The reasons my associates were late escaped me. I was reluctant to start the meeting without them.  Since we’d worked so hard to get the meeting on the books, difficult in that we were as cagey as Democrats in keeping our reasons for the meeting obscured, I feared I’d have to go it alone.  I dove in.

“Mr. Winkler…”

“Jerrod, please.”

“Of course, Jerrod, our group looks to negotiate a more equitable demographic on NBA teams.”

“What?  I’m afraid I don’t understand.  We have an exceptionally high proportion of minorities on NBA rosters.  I’m sure you recognize that.  I thought you were looking for NBA sponsorship for some cause.”

“In a way, we certainly are.  Demographically speaking, you do not have adequate representation of, if you’ll pardon me for the racial slur, white persons on your teams.  That is an issue we seek to have you support us in redressing.”

“What?”

“Our group wants the NBA to achieve an ethnic mix more in line with actual American demographics.  Pardon me again, but Black America is over-represented.”

“African Americans play better basketball than white people.”

“That’s irrelevant, sir, and not the whole of it”

“It is not irrelevant!”

“Indeed, it is.  Precedent dictates you adjust, make allowances.”

“For example?”

“Universities adjusted entrance exams and qualifications to achieve parity for minorities.  Not cheapened, sir, adjusted.  Qualifications were altered to accommodate ethnic variances.”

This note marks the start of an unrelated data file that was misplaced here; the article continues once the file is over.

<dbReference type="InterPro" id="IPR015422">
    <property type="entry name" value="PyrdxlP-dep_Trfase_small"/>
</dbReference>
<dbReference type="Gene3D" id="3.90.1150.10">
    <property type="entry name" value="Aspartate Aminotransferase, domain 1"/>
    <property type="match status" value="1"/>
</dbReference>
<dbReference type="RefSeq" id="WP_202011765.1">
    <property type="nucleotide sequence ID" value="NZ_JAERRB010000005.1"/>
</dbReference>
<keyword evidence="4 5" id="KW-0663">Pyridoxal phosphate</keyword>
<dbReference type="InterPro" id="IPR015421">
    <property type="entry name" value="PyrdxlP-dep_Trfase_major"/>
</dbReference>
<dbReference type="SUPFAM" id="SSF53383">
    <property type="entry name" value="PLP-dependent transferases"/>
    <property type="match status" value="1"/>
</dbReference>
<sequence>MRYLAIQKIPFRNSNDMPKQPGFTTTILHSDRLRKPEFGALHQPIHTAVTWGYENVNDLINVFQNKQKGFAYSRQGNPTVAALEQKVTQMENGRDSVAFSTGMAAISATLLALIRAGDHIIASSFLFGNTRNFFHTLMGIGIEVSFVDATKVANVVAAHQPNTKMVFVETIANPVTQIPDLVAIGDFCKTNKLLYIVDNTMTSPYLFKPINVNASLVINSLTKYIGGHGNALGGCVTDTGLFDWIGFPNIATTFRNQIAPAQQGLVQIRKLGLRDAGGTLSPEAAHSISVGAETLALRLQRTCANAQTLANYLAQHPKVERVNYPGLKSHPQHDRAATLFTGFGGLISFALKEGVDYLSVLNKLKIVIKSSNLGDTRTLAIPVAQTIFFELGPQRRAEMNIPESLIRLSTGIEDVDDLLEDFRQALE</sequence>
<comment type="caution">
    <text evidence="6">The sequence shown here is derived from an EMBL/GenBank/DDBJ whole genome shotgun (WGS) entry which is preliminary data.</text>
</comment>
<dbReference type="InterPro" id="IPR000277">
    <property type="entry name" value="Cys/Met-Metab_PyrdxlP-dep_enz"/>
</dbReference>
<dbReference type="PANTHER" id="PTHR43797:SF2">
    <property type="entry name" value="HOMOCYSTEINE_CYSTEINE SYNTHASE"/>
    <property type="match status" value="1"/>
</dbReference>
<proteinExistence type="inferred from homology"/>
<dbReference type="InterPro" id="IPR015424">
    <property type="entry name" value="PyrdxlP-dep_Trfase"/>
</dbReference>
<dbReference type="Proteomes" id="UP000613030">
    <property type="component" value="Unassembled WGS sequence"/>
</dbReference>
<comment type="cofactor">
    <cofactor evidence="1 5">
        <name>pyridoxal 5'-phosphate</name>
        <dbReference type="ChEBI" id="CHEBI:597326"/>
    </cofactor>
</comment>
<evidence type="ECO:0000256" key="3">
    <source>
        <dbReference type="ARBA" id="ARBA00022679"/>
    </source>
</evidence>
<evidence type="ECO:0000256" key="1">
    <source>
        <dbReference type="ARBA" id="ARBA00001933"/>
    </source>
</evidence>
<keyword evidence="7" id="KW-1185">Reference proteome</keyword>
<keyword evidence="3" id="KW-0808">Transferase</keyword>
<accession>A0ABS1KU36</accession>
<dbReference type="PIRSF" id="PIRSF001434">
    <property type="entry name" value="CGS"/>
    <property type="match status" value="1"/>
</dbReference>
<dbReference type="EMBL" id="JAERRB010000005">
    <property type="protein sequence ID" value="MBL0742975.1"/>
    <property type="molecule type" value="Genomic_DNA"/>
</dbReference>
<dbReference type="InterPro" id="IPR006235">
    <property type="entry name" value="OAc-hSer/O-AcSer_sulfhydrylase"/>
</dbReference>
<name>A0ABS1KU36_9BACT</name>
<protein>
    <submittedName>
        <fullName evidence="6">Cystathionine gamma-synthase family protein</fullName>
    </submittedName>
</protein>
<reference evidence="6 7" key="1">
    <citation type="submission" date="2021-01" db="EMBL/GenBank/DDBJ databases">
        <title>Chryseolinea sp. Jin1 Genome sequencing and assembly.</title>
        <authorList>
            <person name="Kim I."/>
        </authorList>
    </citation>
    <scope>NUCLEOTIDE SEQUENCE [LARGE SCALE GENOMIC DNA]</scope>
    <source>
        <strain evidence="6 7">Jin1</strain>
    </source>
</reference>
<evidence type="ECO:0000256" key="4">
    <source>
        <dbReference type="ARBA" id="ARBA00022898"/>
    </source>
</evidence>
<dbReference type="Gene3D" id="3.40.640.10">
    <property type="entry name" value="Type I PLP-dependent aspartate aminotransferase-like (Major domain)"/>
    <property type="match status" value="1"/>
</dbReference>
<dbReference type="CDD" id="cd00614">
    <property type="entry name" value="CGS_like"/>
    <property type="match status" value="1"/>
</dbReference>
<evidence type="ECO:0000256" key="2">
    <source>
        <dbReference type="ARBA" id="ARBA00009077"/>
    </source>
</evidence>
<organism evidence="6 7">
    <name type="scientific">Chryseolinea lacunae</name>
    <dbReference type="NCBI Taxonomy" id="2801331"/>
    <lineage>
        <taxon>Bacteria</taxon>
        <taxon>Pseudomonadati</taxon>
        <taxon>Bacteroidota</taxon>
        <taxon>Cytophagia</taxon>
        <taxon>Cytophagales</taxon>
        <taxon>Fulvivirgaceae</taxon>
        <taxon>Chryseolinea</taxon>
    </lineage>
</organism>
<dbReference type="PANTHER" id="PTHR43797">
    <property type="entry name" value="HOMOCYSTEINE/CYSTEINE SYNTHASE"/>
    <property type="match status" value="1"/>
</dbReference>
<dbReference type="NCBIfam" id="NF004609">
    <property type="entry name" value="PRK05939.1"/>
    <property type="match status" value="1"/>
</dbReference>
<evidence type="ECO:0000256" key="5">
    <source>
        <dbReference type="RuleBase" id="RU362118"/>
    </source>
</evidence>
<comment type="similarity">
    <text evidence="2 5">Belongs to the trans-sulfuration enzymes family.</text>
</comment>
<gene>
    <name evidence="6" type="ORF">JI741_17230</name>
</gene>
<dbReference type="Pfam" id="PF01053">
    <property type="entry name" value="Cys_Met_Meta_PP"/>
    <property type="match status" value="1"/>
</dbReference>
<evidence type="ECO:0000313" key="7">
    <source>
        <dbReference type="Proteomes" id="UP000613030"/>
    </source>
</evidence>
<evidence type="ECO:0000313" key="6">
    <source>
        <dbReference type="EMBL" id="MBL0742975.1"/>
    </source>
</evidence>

“This sport…  It’s by talent, not ethnicity.  Jumping, shooting, blocking…”

“Precisely, sir, I’m glad you understand.  You will have to adjust your qualifications and even some rules of the game.  Lower basket heights for different ethnicities.  Penalties for stuffing balls into the hoop and for jumping above a certain height from the floor’s surface.”

At this point, one of my fellow committee members entered Jerrod’s office.  “Mr. Winkler, this is Lucinda Joorgeson,” I said.  “Lucinda, this is Mr. Winker, NBA OAPA Chair.”

“Pleased to meet you,” said Lucinda, seizing and shaking a dumbstruck Jerrod’s hand. “Those who know me call me ‘Yorgy.’  You can too.  I think we’ll be working a lot together. It’ll be easier.”

Jerrod found his voice. “You aren’t serious about the NBA playing more white people on teams…”

“Indeed, we are, Mr. Winkler.  But our real concern is that there are zero women on NBA teams.  We desperately need you to address that.”

“But women are, well, women, and the existing players are, well, men.  Big men.  There is the WNBA, you know?”

“That’s that separate but equal thing that doesn’t go over very well.  Women tried that.  They’re getting the ‘separate’ part but not so much the ‘equal.’  Salary, endorsements, airtime, all that.”

“They’d get hurt and…”

“We’ll address that.  Like we’re doing with the NFL…”

“You spoke with the NFL?”

“Just came from there. That’s why we’re late.”

“I bet they set you straight.”

“They tried.  In the end, they recognize they haven’t a leg to stand on.  We’re discussing changes in rules; twenty player teams on-field, ten women, ten men.  Different yardages depending on who carries the ball or catches a pass.”

“The women will get hurt.”

“And it will cost penalties and immediate points on the scoreboard, if the men violate the man-man, woman-woman only contact rules. We’ll work it out.”